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Brother Giles was once staying in Rome, at the house of a Cardinal, when Lent was drawing near; and being unable there to enjoy the quiet of mind which he desired, he said to the Cardinal: “My Father, I pray you give me permission to go with my companion to spend this Lent in some solitary place”; and the Cardinal answered him: “Alas! dearest brother, whither wouldst thou go? This is a time of great scarcity, and thou art not well accustomed to these desert places; wherefore I beseech thee remain with me, for I account it a singular grace to be permitted to provide for thy wants for the love of God.” But Brother Giles being determined to go, went out of Rome to a high mountain, where there had once been a castle, and where there was now a forsaken church dedicated to St Lawrence; this he entered with his companion, remaining there in prayer and meditation. They were not known in the place, wherefore little reverence or consideration was shown to them, so that they were in great poverty, and moreover a heavy fall of snow came on, which lasted many days. They could not leave the church; they had no food with them, neither was any thing brought them from without; and thus they remained shut up for three days and three nights.

Brother Giles, seeing that he could earn nothing for his livelihood, nor go out to beg alms, said to his companion: “My dearest brother, let us cry aloud to the Lord, that of his loving pity he would provide for this our extreme necessity; for we have heard how many holy monks, being in great straits, have called upon God to provide for them in their need.”

So, after their example, these two holy men betook themselves to prayer, beseeching God with all their hearts to provide a remedy for their distress; and God, who is all-compassionate, had regard to their faith, devotion, and simplicity in manner following: A certain man, casting his eyes upon the church where Brother Giles and his companion were shut up, said to himself by an inspiration from God: “It may be that some devout person is doing penance in that church, and by reason of the snow he can obtain no supply for his wants, and may perhaps die of hunger.” Wherefore, by the inspiration of the Holy Ghost he said: “Of a surety I will go and see if what I imagine be true or no.” So taking bread and a flask of wine, he went his way, and with great difficulty arrived at the church, where he found Brother Giles and his companion most devoutly absorbed in prayer; but so wasted were they with hunger that they looked rather like dead men than living; and he had great compassion for them, and having warmed and comforted them he returned and told his neighbours of the extremity and necessity of these friars, praying and exhorting them, for the love of God, to provide for their needs.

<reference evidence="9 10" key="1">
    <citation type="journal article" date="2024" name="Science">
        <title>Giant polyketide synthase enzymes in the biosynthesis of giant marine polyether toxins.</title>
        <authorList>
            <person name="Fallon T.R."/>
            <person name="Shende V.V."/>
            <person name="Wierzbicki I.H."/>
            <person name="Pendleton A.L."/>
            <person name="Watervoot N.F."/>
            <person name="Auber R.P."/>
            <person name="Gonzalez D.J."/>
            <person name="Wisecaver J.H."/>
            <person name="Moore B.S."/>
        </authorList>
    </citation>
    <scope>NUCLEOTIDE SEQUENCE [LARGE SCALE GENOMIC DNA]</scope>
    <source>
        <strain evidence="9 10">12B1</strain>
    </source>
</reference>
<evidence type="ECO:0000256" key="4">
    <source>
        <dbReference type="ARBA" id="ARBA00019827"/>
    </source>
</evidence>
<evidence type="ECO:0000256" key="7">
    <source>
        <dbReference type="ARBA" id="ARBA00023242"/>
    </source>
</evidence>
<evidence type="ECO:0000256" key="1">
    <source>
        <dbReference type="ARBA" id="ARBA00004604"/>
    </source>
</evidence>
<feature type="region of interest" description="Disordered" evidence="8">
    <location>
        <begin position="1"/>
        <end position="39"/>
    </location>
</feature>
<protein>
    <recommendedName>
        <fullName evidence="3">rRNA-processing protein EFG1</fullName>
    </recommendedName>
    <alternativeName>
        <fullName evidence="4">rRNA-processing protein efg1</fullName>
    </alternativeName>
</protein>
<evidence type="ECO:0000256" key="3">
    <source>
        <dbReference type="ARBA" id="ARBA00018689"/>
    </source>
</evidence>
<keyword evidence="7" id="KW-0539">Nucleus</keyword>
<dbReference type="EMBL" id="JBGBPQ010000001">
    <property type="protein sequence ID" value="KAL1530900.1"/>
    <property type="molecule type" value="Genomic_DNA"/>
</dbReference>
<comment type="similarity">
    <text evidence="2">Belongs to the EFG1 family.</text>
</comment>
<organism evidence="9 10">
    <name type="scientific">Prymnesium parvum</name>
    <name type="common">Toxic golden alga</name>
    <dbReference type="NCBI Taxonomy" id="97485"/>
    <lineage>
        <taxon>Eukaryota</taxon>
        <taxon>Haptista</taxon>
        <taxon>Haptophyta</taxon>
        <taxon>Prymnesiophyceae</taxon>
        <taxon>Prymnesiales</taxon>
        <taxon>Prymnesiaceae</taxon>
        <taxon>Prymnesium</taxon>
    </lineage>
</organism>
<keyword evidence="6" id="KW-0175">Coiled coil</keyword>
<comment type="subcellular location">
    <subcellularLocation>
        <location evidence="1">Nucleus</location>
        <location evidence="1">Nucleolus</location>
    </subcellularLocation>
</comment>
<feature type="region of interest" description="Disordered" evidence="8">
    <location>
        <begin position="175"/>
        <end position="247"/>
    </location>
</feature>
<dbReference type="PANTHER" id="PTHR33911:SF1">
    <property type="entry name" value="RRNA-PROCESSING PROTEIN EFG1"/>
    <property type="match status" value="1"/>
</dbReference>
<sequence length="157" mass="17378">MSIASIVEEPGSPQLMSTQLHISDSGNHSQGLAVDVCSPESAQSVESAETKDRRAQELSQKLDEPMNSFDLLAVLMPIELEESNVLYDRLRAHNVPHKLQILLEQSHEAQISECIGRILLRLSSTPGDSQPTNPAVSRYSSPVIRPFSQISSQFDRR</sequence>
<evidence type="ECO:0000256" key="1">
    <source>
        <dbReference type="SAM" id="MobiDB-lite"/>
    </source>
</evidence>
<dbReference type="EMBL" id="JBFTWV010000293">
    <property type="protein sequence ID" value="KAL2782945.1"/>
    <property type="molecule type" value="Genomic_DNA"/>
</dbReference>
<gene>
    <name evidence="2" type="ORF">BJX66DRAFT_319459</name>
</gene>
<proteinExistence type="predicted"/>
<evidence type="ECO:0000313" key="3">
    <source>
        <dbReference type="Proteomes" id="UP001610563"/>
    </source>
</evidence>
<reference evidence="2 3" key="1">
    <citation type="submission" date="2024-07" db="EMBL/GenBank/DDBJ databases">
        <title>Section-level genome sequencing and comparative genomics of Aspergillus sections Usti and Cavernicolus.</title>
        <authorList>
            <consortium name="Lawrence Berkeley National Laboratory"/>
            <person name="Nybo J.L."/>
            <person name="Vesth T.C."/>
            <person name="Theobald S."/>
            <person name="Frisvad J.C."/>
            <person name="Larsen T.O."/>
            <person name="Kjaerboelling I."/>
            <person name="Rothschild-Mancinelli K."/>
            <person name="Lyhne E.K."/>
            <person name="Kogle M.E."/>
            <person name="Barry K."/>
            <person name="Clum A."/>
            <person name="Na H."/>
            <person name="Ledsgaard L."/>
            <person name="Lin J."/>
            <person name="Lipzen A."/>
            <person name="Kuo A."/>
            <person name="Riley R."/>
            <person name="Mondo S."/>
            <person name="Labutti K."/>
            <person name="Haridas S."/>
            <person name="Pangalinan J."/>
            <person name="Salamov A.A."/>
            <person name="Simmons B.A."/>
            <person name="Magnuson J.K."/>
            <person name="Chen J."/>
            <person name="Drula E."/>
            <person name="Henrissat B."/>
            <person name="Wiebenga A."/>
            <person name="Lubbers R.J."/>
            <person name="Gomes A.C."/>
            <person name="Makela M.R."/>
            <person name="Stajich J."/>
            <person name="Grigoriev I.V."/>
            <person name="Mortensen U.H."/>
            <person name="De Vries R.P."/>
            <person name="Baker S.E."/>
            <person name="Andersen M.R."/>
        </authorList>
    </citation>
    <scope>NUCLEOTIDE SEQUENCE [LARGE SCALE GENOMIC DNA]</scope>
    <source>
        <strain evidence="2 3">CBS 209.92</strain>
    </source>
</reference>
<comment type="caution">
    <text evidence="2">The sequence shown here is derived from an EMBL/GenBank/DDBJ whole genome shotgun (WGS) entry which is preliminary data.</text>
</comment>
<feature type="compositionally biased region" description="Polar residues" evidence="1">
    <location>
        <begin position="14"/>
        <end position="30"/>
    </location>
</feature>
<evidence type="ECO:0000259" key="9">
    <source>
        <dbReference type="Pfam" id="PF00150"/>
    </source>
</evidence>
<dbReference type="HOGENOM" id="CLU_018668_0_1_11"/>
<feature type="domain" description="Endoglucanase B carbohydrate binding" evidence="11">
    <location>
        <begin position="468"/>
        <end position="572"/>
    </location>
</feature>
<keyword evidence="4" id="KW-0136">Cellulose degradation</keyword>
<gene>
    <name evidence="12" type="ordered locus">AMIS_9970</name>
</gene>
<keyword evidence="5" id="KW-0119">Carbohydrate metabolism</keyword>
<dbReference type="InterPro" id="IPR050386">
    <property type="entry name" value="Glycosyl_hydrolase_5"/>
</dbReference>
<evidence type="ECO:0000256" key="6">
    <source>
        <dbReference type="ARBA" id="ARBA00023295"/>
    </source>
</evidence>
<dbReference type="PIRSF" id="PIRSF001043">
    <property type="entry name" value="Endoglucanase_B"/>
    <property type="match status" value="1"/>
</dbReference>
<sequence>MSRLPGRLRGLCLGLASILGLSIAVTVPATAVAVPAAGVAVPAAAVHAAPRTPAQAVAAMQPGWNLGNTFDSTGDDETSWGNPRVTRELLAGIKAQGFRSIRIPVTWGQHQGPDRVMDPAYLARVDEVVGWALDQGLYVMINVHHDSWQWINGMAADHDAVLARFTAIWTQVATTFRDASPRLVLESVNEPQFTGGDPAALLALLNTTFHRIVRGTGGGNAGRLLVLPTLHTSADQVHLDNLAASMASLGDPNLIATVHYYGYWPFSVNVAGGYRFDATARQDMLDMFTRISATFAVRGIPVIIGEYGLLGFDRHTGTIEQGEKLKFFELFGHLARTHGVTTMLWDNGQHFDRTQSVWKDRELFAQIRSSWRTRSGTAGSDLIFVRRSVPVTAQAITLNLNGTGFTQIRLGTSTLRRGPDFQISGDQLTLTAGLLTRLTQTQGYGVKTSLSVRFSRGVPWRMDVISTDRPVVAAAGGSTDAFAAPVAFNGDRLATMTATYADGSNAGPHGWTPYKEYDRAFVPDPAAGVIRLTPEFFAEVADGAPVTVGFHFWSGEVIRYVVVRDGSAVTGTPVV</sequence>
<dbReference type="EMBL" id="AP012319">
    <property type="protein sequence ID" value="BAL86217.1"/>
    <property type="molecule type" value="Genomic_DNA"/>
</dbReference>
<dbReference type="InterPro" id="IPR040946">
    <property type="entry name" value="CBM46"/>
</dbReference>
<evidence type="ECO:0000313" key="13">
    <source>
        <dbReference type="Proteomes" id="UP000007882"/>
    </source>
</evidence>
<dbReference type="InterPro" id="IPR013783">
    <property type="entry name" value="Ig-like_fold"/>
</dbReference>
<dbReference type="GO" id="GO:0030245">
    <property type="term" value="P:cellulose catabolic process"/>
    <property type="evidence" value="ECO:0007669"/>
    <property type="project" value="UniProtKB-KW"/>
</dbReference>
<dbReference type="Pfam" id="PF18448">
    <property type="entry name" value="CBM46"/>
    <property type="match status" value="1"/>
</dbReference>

Many, therefore, after his example, brought them bread and wine for the love of God, besides other things necessary for food, arranging also among themselves that, during that whole Lent, all things needful were provided for them. And Brother Giles, reflecting on the great mercy of God and the charity of these people, said to his companion: “Dearest brother, hitherto we have prayed to God to provide for our necessities, and he has heard us; now it behoveth us to give him thanks, and to pray for those who have fed us by their alms, and for all Christian people.” And such grace did God grant to the fervour and devotion of Brother Giles, that many, after his example, forsook this blind world, and many who had no vocation to religion did most austere penance in their own homes.

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